The Castle Center provides a harrowing challenge. To release the seal and fight the boss, two ingredients are needed. One is mandrake, the other magical nitro and it’s with the nitro that comes all the fun. One jump, one slip from an edge or a hit from the traps or enemies and you explode. Playing through this, my hands shake every time. Once the seal is broken, a massive bull awakens. As you battle him, his flesh falls from his body, leaving only a gigantic skeleton until you defeat him.

Castlevania has left a lasting impression on me. From entering the Forest of Silence to fighting the incarnations of Dracula, it has held endless fascination and frustration. At times creepy and beautiful to downright scary (there’s a statue in the Castle Center that weeps blood which then becomes a monster), it is a game I return to again and again.






8 responses »

  1. Having a 16 year old son, I’m used to hearing a lot of video game music, and having written film scores I’m always drawn to hear what it is that other people are writing to accompany action scenes or support dialogue, etc. I was wholly captured by the song by Kinuyo Yamashita–and seriously, Melissa, I just spent the last 20 minutes searching out more of her music. I think you provided the one that resonated with me most (although I really like 11 Lords of Shadow 2). It’s so haunting. I’d love to hear it fully orchestrated. I’m drawn to mostly video game music that’s lush and epic–I think it’s Assassin’s Creed that I hear playing a lot.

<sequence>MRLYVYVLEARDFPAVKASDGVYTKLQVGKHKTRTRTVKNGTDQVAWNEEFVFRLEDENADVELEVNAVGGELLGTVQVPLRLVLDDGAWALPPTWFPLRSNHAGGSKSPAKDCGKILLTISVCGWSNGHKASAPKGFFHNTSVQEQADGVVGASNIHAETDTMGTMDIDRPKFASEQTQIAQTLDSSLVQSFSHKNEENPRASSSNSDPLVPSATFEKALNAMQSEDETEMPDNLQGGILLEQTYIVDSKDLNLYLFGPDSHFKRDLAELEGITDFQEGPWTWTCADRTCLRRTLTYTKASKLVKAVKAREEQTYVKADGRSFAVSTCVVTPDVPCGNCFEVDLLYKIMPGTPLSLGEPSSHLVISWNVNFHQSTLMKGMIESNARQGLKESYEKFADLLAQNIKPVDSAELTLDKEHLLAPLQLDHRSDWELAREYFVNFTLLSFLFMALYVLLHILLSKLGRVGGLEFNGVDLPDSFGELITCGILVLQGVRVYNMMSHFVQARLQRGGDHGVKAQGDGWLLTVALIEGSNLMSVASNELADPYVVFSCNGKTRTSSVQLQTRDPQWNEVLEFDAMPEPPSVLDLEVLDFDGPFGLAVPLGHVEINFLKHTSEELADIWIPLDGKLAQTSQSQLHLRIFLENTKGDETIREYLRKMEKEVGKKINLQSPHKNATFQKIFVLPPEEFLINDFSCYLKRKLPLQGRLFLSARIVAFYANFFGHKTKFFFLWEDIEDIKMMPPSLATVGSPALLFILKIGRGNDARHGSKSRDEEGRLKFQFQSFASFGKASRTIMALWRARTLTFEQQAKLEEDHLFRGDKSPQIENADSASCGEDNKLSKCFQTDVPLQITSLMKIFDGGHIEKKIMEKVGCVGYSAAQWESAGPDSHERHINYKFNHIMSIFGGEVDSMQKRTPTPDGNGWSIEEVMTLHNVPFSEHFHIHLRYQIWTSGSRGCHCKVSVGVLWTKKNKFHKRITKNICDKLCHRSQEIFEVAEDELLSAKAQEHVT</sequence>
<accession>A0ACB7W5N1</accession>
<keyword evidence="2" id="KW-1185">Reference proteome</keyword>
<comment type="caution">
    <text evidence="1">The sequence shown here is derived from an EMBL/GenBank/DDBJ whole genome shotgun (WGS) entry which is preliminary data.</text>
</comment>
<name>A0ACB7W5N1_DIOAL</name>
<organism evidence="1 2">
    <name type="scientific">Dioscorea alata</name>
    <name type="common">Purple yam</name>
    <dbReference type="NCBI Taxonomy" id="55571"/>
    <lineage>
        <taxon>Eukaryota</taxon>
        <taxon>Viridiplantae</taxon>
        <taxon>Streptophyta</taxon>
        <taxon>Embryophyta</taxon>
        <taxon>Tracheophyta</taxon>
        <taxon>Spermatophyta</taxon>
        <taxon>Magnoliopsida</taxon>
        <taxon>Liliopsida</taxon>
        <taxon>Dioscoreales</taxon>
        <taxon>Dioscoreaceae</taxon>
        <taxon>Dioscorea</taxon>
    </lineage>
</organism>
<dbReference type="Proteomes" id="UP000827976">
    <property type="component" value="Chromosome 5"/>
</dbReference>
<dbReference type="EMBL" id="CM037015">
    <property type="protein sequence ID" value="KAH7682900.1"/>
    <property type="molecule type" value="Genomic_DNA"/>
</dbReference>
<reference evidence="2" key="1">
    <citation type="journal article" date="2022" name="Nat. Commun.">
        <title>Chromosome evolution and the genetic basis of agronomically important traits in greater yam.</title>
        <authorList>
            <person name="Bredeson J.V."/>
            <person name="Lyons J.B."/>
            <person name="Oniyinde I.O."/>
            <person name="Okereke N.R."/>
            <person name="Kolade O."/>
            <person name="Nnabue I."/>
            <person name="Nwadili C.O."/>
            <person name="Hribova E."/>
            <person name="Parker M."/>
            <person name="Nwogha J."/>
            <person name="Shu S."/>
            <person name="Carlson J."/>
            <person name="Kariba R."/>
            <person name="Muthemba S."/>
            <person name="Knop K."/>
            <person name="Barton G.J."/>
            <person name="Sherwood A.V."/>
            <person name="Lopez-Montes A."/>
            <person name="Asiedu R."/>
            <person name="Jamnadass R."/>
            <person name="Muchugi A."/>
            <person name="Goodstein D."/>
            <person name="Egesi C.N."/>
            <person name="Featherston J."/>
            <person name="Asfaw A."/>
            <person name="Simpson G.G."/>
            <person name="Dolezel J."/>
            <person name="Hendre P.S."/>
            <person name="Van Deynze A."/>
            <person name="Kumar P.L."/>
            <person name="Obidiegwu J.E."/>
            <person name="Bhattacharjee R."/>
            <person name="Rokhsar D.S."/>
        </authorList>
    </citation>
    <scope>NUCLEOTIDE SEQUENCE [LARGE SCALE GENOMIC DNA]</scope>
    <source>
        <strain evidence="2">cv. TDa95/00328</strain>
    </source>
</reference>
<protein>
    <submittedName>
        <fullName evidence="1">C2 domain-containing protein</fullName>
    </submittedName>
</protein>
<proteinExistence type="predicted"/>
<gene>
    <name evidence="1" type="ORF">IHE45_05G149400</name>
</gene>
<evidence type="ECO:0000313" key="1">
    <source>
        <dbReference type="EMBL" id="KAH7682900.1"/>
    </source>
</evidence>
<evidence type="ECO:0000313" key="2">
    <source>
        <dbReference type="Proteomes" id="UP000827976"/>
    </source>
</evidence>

Thanks for the link – and what a timely spooky post. 🙂

    • Wow! You know, I’ve never found the artist behind Castelvania N64’s music though I’ve often looked. Thank you for telling me her name because I love the music that plays in the opening and I can now look for more of Kinuyo Yamashita’s music!:D

  2. Wow, Melissa, this game sounds fantastic! I’m not a gamer, but I could see myself getting hooked on this one. You describe it so vividly, I feel like I’m watching you play it.

    • Castlevania can be addictive to play, I know that it was very hard to put down for me because I wanted to know what was next for the characters. The alternate endings helped fuel that of course. Thank you, Miranda! I was hoping that this post would be interesting even for non-gamers. And oh goodness, I’m glad you’ve never seen me play a video game! I can spew streams of choice words sometimes, lol. Especially with this game and the quest to break the seal!

  3. It must be at lease ten to fifteen years that I haven’t played this excellent game. Just like you, I love the atmosphere behind the game play. Few games back then had captured my imagination like Castlevania. Then again, I loved Zelda’s Ocarina of Time, too, so that was another something-special game! How can I also forget Donkey Kong 64 and Super Mario 64? Those were the days!!!

    • Those were indeed the days! And I’m fortunate enough to still have a working N64, so when I start feeling nostalgic I can play Castlevania, Super Mario 64, Ocarina of Time or Majora’s Mask. The N64 system and games hold a very special place in my heart.